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List of Fortified Foods

author image Kevin Rail
I am very genuine and magnetic on camera, and have made numerous videos on my own for clients and other organizations that I'm affiliated with. I also have a degree in Sport Management, and multiple certifications to back up my validity. I've also been featured in three different exercise infomercials and had a speaking role in a National Lampoons movie.
List of Fortified Foods
pieces of chocolate Photo Credit: Palle Christensen/iStock/Getty Images

When foods are refined, some of their nutrients are lost and then put back in. These foods are then called "enriched." Fortified foods, on the other hand, have vitamins and nutrients put into them that they didn't originally contain. This can also occur when a food is low in a certain nutrient, and the nutrient is added in higher amounts. Fortified foods can be found in several forms.

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plastic containers of milk
plastic containers of milk Photo Credit: Danilin/iStock/Getty Images

Milk is high in calcium, protein, fat and it has a moderate amount of carbs. It is often fortified with vitamins A and D. Milk is fortified for bone health. Calcium promotes bone strength, and vitamin D helps the body absorb calcium. Vitamin D is released naturally in the body when it is exposed to sun, but if you get inadequate sun exposure, you can get vitamin D from fortified milk.


woman holding bowl of healthy granola cereal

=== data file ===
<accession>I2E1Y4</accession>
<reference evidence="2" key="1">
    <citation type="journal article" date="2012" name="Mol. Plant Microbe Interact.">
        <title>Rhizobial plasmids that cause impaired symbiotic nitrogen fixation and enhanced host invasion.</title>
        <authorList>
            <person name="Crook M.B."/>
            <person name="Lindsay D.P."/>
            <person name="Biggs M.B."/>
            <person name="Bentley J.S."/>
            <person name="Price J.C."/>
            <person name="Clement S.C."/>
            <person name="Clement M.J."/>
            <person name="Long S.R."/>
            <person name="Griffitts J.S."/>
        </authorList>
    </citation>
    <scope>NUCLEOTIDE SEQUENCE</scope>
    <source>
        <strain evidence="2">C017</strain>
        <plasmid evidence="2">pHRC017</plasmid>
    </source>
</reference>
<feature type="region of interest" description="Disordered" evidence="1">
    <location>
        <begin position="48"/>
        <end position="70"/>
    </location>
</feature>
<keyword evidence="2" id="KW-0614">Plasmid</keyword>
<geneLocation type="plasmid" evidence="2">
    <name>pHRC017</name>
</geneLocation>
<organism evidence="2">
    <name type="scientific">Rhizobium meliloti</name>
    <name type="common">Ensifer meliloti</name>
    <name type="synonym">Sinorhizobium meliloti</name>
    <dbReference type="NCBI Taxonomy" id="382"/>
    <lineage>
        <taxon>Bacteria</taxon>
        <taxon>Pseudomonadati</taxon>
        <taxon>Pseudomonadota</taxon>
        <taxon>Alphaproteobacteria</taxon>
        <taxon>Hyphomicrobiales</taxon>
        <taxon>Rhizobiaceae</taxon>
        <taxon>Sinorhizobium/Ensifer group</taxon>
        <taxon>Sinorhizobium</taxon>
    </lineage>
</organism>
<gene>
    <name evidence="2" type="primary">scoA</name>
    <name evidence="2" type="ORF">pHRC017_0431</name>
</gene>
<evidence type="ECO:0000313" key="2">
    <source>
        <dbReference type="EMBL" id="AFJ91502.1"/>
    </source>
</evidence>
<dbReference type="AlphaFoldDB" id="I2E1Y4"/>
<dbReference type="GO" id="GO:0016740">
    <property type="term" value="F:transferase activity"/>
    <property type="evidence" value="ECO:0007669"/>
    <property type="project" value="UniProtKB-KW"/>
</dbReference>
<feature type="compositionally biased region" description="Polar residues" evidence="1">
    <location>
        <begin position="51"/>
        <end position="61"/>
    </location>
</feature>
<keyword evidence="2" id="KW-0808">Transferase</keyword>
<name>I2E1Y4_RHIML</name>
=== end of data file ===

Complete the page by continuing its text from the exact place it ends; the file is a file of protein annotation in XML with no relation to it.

woman holding bowl of healthy granola cereal Photo Credit: OcusFocus/iStock/Getty Images

Cereal tends to be high in carbohydrates, and some varieties are high in fiber. Cereals are also commonly fortified with B vitamins. According to a team from the Jean Mayer USDA Human Nutrition Research Center on Aging at Tufts University and Michigan State University, 1 cup of fortified breakfast cereal daily significantly increased B vitamin levels and decreased homocysteine concentrations in a group of volunteers. These benefits can lower your risk of stroke, vascular disease and dementia as you age.


spilled bottle of salt
spilled bottle of salt Photo Credit: Jiri Hera/iStock/Getty Images

Salt is high in sodium and is used on many different foods to add flavor. It is also fortified with iodine. "Iodized" salt benefits thyroid function.

Sterols and Stanols

woman eating yogurt
woman eating yogurt Photo Credit: nensuria/iStock/Getty Images

Sterols and stanols are naturally-occurring substances found in various plant and animal cells. Sterols and stanols can help those with high cholesterol. According to the Cleveland Clinic, consuming 1.3 to 3.4 grams of sterols and stanols a day can significantly reduce cholesterol. Foods that are fortified with substances include yogurt, margarine, chocolate, cheese, granola bars and orange juice.


woman slicing white bread
woman slicing white bread Photo Credit: Monkey Business Images/Monkey Business/Getty Images

Bread is composed of whole grains or white flour and it is often fortified with folic acid, a B vitamin also known as "folate."

Soy Milk

glass of soy milk
glass of soy milk Photo Credit: caroljulia/iStock/Getty Images

Soy milk is derived from soy beans and it is used as an alternative to regular milk by people who have allergies or are strict vegetarians. It is high in protein and is often fortified with calcium, which it does not naturally contain.

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